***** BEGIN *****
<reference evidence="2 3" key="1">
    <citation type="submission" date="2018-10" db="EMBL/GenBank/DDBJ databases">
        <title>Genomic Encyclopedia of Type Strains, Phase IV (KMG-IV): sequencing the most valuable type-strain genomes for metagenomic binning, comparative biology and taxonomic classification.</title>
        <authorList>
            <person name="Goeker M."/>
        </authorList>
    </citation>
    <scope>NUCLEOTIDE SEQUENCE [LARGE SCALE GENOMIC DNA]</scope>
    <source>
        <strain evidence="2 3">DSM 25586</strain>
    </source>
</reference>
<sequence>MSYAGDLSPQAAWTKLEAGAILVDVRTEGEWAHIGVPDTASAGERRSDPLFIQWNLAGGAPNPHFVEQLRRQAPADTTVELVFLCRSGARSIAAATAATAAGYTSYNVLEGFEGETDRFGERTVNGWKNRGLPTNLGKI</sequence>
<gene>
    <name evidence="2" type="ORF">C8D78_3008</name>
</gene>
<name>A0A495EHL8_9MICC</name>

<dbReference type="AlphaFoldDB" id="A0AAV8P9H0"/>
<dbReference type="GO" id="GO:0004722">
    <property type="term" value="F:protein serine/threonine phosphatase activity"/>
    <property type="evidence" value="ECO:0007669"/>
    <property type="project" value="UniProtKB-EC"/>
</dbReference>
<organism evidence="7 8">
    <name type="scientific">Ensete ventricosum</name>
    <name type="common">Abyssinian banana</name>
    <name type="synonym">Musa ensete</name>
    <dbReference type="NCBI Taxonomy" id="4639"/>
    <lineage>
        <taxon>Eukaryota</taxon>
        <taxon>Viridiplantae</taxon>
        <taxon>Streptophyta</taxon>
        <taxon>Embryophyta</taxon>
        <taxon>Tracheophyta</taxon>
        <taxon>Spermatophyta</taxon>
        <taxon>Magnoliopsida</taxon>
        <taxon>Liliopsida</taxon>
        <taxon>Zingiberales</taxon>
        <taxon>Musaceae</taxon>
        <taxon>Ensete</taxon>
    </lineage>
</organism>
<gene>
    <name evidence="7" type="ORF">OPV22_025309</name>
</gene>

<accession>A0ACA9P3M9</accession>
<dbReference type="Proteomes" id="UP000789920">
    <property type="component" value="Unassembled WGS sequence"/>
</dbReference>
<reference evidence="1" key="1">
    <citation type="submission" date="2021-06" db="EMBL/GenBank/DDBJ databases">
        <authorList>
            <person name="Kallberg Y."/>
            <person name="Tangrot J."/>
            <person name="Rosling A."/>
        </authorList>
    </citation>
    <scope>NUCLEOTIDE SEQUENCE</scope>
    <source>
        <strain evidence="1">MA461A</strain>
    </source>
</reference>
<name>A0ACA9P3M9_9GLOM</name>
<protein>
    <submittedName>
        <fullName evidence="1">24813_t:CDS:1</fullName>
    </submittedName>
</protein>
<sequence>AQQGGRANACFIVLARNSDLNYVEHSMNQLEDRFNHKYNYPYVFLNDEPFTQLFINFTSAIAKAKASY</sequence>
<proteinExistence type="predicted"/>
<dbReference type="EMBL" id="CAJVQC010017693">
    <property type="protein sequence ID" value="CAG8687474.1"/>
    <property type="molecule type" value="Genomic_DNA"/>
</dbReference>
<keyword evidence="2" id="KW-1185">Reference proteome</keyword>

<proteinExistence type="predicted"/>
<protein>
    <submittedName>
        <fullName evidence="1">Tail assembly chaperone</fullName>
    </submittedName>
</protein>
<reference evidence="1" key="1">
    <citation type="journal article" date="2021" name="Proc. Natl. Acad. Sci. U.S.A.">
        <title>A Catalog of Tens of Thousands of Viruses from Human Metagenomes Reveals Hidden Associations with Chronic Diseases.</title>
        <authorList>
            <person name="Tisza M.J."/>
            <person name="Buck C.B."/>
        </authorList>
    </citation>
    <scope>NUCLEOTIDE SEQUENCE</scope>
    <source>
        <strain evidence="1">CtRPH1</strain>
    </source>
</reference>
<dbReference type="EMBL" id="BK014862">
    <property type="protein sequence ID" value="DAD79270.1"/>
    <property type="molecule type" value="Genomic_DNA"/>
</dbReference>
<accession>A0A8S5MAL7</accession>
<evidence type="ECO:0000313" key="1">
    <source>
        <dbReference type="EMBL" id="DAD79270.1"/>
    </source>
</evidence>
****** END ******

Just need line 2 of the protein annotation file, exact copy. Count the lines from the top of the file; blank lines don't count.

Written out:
    <citation type="submission" date="2018-10" db="EMBL/GenBank/DDBJ databases">